Despite its unpleasantness, pain may actually have positive social consequences, acting as a sort of "social glue" that fosters cohesion and solidarity within groups, says a study.
"Our findings show that pain is a particularly powerful ingredient in producing bonding and cooperation between those who share painful experiences," said lead researcher Brock Bastian from the University of New South Wales in Australia.
"The findings shed light on why camaraderie may develop between soldiers or others who share difficult and painful experiences," Bastian explained.
The study involved a series of experiments with under-graduate students. The students who performed the painful tasks and those who performed the painless tasks showed no difference in positive or negative emotion.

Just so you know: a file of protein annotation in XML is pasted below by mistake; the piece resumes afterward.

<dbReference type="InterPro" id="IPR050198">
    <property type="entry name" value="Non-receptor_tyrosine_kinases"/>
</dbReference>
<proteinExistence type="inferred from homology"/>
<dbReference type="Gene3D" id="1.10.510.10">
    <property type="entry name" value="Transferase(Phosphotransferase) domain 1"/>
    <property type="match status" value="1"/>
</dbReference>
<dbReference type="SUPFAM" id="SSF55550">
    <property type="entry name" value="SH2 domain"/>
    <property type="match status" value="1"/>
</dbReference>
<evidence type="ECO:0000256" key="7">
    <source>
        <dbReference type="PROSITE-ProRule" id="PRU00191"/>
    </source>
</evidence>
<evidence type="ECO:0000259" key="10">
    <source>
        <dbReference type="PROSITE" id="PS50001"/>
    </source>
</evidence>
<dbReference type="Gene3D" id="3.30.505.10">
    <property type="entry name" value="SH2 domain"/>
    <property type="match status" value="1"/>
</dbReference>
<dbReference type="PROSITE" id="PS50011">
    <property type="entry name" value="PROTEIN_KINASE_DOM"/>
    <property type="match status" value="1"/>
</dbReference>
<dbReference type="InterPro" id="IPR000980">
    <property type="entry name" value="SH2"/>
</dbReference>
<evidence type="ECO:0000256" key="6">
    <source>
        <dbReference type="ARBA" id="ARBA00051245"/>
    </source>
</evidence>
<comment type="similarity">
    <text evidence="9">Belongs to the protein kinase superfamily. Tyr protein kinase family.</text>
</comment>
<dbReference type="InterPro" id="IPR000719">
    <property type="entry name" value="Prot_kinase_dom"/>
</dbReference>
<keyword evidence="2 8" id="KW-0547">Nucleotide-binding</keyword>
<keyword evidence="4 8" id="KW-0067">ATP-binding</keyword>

They did, however, show significant differences in group bonding. Students who performed the painful tasks reported a greater degree of bonding than did those who performed the pain-free versions.
Shared pain not only increases a sense of solidarity, it can also boost actual group cooperation, the findings showed.
The researchers point out that the groups, created by random assignment, did not reflect any sort of shared identity other than their task-related experiences.
The study appeared in the journal Psychological Science.